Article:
Then he led us across the backyard and through a gate in a farm fence, and then for about another 30 yards, where we came to an old wrought-iron fence surrounding maybe a dozen graves. Three of those were Darryll’s ancestors on his dad’s side. Their recently replaced headstones showed that they had all fought as officers in the Revolutionary War, and received land grants of 400 acres each, after the war.
I imagine those homeowners must be legally required to provide access to the old family plot, which is otherwise landlocked. But I’d like to think that they’d do so anyway, out of respect, and because they’re not a bunch of grievance-study-majors who have minored in tearing down statues.
Back on the road, we soon came across the Mill Springs Battlefield National Monument, near the small town of Nancy, KY. The visitors’ center had an impressive array of weapons and equipment carried by Civil War soldiers. We learned that the average size of the soldiers was 5’8” and 140 pounds. So I could have been a god among them!
I mean, until it came time to load and shoot an old rifle. Or hit a squirrel. Or cook or eat the squirrel that I had somehow miraculously shot.
A display inside told of how Confederate general Felix Zollicoffer had a rough day, getting killed in the first hour of the battle. He rode up to talk to some soldiers whom he thought were his – I guess the blue uniforms weren’t enough of a clue – and got shot by them. (If I were to learn that that guy was the great-great-grandfather of bumbling Merrick Garland, I wouldn’t be the least bit surprised.)
We crossed over into Tennessee in the late afternoon, ending up in the valley town of Townsend, where we’d be staying for the next two nights. We took a half-hour drive into the Great Smoky Mountains National Park, where the forest seemed to envelope the road, surrounding us with cool air and bird song and a green canopy overhead. The road rose gradually, turning in gentle curves alternating with tight switch-backs.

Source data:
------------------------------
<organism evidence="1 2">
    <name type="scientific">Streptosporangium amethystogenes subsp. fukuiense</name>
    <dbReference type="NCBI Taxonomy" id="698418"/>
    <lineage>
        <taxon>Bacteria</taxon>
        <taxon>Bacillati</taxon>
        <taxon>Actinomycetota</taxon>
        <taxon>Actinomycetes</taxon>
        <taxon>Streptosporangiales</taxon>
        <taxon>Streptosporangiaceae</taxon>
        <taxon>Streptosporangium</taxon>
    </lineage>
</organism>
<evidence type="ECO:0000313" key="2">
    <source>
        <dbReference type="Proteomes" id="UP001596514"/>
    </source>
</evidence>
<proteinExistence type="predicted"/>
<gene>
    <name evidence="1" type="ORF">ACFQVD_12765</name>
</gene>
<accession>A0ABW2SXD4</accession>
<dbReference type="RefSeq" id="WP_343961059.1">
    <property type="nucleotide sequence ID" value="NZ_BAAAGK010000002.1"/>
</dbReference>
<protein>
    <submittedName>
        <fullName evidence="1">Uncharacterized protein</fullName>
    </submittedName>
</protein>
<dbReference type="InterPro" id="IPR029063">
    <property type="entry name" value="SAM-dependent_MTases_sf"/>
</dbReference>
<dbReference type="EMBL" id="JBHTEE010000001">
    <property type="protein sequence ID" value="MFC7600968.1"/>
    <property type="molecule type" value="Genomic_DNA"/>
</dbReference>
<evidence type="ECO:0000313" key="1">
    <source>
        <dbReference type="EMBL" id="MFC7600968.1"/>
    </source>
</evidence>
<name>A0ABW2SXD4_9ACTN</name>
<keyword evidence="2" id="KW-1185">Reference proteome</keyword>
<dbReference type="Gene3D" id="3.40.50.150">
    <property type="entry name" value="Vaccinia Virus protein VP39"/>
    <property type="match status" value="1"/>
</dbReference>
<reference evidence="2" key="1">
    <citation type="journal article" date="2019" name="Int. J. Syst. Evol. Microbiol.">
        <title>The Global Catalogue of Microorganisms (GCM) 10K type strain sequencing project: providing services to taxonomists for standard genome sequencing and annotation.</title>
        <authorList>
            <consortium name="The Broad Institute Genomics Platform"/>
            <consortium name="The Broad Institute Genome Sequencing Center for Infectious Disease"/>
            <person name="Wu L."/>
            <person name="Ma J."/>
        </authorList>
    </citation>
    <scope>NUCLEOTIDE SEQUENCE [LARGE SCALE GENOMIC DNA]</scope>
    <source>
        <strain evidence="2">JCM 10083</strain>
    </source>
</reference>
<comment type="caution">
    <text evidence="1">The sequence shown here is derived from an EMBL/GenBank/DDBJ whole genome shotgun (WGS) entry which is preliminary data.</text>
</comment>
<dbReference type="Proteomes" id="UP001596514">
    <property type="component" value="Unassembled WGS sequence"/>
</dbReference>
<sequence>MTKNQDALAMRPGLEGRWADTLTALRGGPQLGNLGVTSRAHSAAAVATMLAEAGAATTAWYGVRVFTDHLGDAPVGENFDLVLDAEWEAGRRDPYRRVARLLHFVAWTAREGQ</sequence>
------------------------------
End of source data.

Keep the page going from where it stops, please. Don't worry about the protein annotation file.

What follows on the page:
Gliding along in a convertible gave us the full sensory experience. The sounds of splashing water were almost constant, either from the shady creek that flanks the road or from small trickles of ground water that run off of cliff faces and rocky outcroppings that had been dynamited to make a path for the railroad that preceded the road.
The woods were green and clean-smelling and sun-dappled, and we enjoyed a brief foretaste of the hiking to come, before returning to our destination for the day.
Darryll’s cousin on his dad’s side lives with her husband in a house above Townsend, and we eased the Cadillac up into the hills and then up their curving driveway, before bringing her to a stop on a flat section of pavement beside the house. It was not unlike maneuvering a large boat into a small berth.
That day ended with a warm welcome and a full table, courtesy of our generous hosts.
Day 4 – 22 May
We had breakfast at a mom-and-pop place, and our waiter was Larry. He was as friendly as can be – as was pretty much everyone we came across all along the trip – with a Tennessee accent as smooth as Tennessee whiskey, as the song says.